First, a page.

602 F.2d 218
UNITED STATES of America, Plaintiff-Appellant,
Fred Angelo PATACCHIA, Juliette V. Coloma, Defendants-Appellees.
United States Court of Appeals,
Aug. 13, 1979.
Bruce R. Castetter, Asst. U. S. Atty., (on the brief), Michael H. Walsh, U. S. Atty, Bruce R. Castetter, Asst. U. S. Atty. (argued), San Diego, Cal., for plaintiff-appellant.
Barton C. Sheela, Jr., San Diego, Cal., for defendants-appellees.
Appeal from the United States District Court for the Southern District of California.
Before SNEED and TANG, Circuit Judges, and PFAELZER*, District Judge.
SNEED, Circuit Judge:
The government appeals an order by the district court granting defendants' motion to suppress evidence. Defendants were charged with conspiracy to possess marijuana with intent to distribute and with possession of marijuana with intent to distribute, in violation of 21 U.S.C. §§ 841(a)(1) and 846. This court has jurisdiction pursuant to 28 U.S.C. §§ 1291 and 1294.
We affirm the order of the district court.
This is a search at a fixed checkpoint case. The district court held the search was unsupported by either probable cause or consent. It therefore suppressed the evidence discovered in the search as required by United States v. Martinez-Fuerte, 428 U.S. 543, 567, 96 S.Ct. 3074, 49 L.Ed.2d 1116 (1976).1 See United States v. Rubalcava-Montoya, 597 F.2d 140 (9th Cir. 1978). The facts, we think, support this conclusion and are as follows.
On the morning of August 29, 1978, Border Patrol Agents Foster, Fullen and Davis were on duty at the San Clemente Border Patrol Checkpoint on Interstate Highway 5. Agent Foster was on "the point," standing behind a stop sign on the highway. His duties included making a preliminary determination whether a vehicle should be allowed to pass through the checkpoint unimpeded, or directed to pull into the secondary inspection area.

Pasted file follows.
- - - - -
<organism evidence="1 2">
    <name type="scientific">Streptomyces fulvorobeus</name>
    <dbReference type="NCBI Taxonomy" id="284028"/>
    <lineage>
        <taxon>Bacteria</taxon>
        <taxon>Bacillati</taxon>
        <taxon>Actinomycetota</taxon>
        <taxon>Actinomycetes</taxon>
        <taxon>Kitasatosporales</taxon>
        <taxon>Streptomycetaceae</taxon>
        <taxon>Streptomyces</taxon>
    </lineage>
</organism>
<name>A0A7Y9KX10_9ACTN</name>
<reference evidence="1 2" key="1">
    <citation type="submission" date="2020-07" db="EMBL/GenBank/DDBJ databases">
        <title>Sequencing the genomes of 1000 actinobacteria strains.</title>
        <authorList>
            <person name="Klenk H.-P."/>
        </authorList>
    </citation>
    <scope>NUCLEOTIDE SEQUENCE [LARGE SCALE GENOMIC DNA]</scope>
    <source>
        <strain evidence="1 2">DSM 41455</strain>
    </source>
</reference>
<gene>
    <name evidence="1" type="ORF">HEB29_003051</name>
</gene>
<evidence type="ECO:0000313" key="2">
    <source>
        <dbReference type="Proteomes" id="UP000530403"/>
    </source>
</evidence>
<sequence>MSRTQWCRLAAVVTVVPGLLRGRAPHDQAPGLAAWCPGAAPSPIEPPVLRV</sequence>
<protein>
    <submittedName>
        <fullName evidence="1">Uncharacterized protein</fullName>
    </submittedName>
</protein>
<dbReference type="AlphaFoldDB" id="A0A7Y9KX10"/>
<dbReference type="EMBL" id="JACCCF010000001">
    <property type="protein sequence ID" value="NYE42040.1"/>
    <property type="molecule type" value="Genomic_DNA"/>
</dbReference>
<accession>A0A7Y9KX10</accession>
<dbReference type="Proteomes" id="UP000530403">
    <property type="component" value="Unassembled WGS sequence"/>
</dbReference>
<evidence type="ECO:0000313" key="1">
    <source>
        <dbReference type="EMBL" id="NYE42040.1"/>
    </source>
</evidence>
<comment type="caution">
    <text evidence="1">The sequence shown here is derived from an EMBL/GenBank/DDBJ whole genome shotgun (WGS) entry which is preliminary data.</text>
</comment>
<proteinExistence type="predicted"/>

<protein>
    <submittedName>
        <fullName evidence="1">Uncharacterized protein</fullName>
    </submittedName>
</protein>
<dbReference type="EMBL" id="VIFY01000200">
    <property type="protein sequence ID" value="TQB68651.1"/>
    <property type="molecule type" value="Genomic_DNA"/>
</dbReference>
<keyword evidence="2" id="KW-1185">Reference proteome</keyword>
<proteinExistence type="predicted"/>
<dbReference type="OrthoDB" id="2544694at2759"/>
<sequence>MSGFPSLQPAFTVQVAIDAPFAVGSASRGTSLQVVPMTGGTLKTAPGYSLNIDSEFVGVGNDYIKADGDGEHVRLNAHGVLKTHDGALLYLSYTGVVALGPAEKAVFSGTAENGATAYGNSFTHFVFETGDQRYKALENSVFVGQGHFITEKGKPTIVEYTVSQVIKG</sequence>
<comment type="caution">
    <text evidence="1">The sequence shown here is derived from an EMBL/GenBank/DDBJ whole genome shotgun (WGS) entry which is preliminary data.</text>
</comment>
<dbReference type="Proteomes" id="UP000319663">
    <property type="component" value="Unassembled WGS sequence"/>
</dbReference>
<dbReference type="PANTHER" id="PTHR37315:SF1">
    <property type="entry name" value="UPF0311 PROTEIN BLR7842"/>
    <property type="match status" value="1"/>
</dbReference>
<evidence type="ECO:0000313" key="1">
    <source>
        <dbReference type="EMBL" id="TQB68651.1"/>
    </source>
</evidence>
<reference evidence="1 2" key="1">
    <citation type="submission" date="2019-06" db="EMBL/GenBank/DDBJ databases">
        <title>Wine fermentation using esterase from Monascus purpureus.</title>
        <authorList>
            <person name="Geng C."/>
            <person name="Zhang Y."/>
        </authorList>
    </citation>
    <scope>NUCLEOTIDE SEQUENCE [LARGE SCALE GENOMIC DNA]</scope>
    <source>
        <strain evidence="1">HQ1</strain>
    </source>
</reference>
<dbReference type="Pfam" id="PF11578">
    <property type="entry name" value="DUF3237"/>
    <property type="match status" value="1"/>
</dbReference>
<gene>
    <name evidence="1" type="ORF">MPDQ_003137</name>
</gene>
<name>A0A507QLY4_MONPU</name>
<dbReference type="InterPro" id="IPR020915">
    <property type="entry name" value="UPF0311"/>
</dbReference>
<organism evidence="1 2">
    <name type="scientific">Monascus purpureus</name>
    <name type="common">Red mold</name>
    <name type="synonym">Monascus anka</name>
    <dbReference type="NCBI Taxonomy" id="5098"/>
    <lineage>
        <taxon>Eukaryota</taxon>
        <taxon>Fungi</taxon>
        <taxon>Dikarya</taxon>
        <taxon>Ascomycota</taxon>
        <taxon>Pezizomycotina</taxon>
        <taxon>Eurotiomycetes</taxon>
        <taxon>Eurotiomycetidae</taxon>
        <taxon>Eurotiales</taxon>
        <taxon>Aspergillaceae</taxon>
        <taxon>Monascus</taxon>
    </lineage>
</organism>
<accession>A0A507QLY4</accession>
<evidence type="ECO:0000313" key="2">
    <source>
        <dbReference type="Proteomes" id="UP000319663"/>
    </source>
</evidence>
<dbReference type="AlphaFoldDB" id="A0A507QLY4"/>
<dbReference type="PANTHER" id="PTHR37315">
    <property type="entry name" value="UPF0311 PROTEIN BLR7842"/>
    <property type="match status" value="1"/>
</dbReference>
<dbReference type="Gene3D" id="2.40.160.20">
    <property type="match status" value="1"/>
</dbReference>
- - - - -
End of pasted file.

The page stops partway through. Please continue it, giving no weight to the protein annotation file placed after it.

At approximately 10:00 a. m., defendant-appellee Patacchia approached the checkpoint driving a grey 1972 Oldsmobile. Defendant-appellee Coloma was Patacchia's sole passenger. Agent Foster watched the Oldsmobile approach and became suspicious of Patacchia's hard stare and Coloma's nervous demeanor. Foster observed that the vehicle was an older model with a large trunk, had no front license plate, and was a type of car often used to smuggle aliens. At the suppression hearing Foster testified that the Oldsmobile was equipped with heavy-duty shocks and was riding low in the rear, although this information did not appear in the arrest report.
Patacchia was directed by Foster to drive into the secondary inspection area, where Agents Fullen and Davis were on duty. Fullen and Davis inquired as to defendants' nationalities, and requested identification. All appeared to be in order. Agent Fullen asked Patacchia if he would open the trunk. Patacchia was obliging but said that the electric release was inoperative. After trying the electric release Patacchia got out of the car and showed the agents some body damage which, he claimed, made it impossible for him to open the trunk. He also stated that he did not have a trunk key.
Agent Fullen could detect no suspicious odors around the trunk. Fullen then handed defendants' identification to Agent Davis who also noticed that while the vehicle had no front license plate, it did have a temporary license taped to the back window. At that point, Patacchia, who had been amiable and cooperative, became impatient and requested that his identification be returned and that he be allowed to leave. The agents, assuming that defendants had something to hide, placed Patacchia in a patrol car. They then pried the trunk open enough to detect the odor of marijuana and to see some bundles wrapped in a fashion characteristic of such drugs. The agents thereupon arrested defendants and advised them of their constitutional rights.
A full search of the car yielded approximately 75 pounds of marijuana and a weighing scale. A search of Coloma's purse yielded $2,348 in cash and a key to the car's trunk.